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Arizona to resume executions using mix of painkiller and sedative


The Arizona Department of Corrections is going to resume executions by using a secret pharmacy to mix a drug combination that left an Ohio prisoner choking and snorting for 19 minutes as he died in January.

Dennis McGuire reportedly gasped as his stomach heaved and clenched after he was given a combination of Hydromorphone, a painkiller, and Midazolam, a sedative. It was the first time the drug combination had been used.

Attorney General spokeswoman Stephanie Grisham said Arizona is going to use a higher concentration of the drugs than Ohio did.

The state is going to keep the compounding pharmacy that will mix the drugs confidential on the basis of public safety. Attorney General Tom Horne said in a press release that identifying the source of the drug has dried up the supply in other states because of the public outcry against the suppliers.

“The Arizona DOC carries out executions in a constitutional manner and in a way that is transparent to the public,” Horne said in the press release. “But transparency has its limits when used to undermine government agencies from carrying out their lawful duties.”

Compounding pharmacies are regulated by the states, not the Food and Drug Administration. They have been used mostly for mixing drugs for individuals – for example, someone who has an allergy to a non-active ingredient found in a mass-produced drug.

Arizona had effectively stopped executions because of a shortage of the drug Pentobarbital, and state officials have been watching how other states have addressed the issue. Arizona’s last execution came Oct. 23.

States have developed various policies to address the drug shortage, from experimenting with other drugs to using compounding pharmacies to mix up special batches of Pentobarbital, the drug that is in short supply and used in the last 11 Arizona executions.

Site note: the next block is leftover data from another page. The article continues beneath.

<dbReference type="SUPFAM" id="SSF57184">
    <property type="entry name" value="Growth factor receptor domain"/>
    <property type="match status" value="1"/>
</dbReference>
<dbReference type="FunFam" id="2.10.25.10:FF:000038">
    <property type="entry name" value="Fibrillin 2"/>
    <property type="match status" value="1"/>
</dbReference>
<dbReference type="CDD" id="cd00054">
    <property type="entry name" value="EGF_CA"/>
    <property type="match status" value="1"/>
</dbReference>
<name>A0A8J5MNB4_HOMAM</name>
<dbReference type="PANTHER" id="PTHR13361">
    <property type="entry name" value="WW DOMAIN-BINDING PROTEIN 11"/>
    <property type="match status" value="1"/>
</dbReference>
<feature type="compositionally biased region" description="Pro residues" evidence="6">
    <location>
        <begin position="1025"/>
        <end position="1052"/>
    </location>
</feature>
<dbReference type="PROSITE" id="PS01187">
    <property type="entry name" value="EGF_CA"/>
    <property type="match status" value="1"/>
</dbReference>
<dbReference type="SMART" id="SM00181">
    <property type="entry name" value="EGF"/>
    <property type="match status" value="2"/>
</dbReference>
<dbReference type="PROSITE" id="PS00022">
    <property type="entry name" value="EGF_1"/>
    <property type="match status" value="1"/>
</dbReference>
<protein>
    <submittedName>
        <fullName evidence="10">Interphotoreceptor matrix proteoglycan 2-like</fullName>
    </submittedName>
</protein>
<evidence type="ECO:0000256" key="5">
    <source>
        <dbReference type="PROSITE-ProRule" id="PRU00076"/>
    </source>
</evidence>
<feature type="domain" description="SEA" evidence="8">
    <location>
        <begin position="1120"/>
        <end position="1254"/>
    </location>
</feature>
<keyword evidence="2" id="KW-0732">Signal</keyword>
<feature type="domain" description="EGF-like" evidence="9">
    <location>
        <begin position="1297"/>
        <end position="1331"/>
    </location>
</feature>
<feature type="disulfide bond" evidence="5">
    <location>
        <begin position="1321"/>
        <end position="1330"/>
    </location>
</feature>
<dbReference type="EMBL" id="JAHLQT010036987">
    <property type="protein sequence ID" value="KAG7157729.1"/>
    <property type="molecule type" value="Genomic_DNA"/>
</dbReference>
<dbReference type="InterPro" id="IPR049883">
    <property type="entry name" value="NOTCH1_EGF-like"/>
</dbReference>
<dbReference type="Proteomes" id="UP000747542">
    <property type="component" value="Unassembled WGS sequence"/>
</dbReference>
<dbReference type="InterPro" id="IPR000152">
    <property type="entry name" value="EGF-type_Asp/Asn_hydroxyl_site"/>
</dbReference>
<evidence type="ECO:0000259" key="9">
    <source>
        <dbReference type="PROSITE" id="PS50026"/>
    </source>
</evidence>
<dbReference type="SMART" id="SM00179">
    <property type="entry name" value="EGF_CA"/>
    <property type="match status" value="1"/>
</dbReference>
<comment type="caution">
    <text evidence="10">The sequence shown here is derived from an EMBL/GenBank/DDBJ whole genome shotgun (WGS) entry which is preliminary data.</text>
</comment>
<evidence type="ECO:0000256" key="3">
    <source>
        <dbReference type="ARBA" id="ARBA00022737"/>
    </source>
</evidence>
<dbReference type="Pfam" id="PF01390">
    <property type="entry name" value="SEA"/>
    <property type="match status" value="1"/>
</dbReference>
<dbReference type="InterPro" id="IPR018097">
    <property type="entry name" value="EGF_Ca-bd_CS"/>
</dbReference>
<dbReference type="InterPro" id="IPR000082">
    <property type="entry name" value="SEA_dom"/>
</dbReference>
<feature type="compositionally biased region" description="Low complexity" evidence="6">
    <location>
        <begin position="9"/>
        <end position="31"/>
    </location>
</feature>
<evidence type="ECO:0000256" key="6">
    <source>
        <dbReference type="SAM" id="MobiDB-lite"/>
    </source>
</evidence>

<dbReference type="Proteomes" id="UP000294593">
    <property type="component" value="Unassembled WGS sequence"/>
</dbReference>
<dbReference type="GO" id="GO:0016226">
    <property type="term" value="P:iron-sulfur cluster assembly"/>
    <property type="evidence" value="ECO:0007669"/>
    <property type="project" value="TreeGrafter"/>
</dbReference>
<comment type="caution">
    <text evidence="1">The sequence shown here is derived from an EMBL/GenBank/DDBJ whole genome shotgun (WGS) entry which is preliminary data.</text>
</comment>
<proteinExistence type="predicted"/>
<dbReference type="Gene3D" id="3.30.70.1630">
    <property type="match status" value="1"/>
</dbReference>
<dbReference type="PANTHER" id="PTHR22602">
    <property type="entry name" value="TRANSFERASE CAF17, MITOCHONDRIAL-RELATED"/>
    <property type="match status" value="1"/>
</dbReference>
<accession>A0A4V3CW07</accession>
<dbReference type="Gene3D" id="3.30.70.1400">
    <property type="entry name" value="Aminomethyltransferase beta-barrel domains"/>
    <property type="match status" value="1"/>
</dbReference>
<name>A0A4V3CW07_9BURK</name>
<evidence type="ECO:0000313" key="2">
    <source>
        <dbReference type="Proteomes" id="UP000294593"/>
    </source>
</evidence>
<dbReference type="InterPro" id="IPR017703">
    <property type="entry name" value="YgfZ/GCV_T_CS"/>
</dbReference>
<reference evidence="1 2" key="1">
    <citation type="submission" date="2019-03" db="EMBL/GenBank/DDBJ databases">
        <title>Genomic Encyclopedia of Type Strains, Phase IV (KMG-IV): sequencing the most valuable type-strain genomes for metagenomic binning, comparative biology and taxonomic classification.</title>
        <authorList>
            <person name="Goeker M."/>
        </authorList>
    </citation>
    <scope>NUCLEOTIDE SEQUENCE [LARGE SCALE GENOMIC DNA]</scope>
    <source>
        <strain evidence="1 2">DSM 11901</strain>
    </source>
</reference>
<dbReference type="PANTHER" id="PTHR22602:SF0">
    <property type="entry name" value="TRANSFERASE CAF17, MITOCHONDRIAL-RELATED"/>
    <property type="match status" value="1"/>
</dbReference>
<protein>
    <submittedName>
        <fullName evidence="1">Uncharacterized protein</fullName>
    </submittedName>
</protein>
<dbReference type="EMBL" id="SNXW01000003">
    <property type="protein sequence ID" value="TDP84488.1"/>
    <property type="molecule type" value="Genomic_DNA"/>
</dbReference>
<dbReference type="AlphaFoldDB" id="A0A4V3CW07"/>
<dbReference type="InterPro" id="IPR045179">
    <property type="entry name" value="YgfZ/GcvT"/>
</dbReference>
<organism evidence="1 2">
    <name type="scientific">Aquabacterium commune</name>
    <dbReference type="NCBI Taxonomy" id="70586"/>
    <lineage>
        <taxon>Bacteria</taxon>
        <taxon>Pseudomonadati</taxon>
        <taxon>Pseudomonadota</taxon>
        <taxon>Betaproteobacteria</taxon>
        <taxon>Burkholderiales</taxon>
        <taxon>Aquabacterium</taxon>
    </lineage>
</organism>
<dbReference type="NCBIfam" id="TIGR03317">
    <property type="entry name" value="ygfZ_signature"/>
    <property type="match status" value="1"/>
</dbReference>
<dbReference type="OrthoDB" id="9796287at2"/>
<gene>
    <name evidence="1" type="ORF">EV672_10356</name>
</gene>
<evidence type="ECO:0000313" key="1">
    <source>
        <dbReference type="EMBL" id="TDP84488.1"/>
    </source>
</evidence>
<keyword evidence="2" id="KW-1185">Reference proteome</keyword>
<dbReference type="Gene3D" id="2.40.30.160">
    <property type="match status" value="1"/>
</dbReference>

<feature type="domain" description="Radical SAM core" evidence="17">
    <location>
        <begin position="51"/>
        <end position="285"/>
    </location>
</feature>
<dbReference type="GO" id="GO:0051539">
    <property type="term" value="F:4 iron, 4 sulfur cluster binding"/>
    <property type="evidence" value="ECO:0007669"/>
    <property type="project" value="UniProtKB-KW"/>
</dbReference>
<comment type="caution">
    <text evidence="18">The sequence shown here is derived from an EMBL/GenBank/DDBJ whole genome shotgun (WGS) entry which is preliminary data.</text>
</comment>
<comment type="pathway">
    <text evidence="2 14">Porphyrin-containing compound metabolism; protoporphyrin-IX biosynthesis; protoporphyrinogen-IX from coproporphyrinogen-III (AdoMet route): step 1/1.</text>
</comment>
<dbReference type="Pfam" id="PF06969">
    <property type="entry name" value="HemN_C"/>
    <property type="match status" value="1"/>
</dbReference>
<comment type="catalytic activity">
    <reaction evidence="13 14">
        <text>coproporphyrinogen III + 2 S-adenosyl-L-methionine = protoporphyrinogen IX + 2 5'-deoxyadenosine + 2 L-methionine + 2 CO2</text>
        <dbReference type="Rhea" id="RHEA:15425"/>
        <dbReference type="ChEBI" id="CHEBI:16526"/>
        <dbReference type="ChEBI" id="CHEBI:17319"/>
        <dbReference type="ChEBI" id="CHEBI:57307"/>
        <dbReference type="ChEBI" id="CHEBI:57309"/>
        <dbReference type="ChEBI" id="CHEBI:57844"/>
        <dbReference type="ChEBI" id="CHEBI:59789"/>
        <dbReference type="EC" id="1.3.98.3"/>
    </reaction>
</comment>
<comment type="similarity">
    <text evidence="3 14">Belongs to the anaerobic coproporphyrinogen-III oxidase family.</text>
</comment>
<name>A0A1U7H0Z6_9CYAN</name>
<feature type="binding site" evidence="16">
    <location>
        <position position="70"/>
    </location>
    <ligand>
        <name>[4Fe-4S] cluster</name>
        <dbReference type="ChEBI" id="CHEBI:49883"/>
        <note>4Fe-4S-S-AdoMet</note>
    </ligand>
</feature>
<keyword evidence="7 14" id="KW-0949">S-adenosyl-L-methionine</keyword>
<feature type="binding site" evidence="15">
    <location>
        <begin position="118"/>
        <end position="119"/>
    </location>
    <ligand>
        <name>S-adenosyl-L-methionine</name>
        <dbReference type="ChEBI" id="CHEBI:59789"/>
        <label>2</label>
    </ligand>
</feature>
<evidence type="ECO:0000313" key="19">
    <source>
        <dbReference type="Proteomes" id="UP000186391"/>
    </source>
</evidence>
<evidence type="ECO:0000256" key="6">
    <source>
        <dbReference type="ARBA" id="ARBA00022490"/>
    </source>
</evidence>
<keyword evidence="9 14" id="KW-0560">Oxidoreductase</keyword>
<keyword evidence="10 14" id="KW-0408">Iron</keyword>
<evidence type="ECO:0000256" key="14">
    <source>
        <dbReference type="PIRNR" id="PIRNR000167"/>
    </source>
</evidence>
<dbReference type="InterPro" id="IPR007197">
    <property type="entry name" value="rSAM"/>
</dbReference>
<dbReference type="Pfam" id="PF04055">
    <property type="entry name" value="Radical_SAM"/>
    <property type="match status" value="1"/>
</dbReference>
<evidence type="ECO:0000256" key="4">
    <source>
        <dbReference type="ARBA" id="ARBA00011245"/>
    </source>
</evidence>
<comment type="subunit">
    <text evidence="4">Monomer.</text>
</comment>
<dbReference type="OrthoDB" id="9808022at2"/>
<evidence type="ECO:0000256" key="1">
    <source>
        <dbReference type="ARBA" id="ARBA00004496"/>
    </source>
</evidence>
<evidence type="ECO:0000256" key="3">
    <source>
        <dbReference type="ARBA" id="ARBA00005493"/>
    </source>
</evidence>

Death penalty opponents have condemned the use of other drugs, comparing it to human experimentation because the effects at specific doses are still unknown.

Arizona can expect a lawsuit to challenge the new policy.

In October, the state tried to keep its source of Pentobarbital a secret, but Judge Roslyn Silver of U.S. District Court in Phoenix said condemned prisoners have a First Amendment right to know what the state is going to use to kill them. She ordered the state to turn over information on the drug.

In that case, assistant Attorney General John PressleyTodd made a case for confidentiality by pointing to a public backlash in Texas when that state used a compounding pharmacy to make a batch of Pentobarbital for executions and the name of the pharmacy became public.

The owner of the pharmacy pulled out of his agreement to mix the drugs, citing hate mail, constant inquiries from the press and being dragged into prisoner lawsuits. The same thing happened in Oklahoma.

Pentobarbital became scarce because its maker, Lundbeck, began requiring purchasers in 2011 to agree not to distribute the drug to U.S. prisons for executions. Lundbeck said in a statement at the time it opposed the use of its products in capital punishment.

Arizona executed two prisoners last year. Four death-row prisoners have exhausted their appeals and are now eligible for death warrants.

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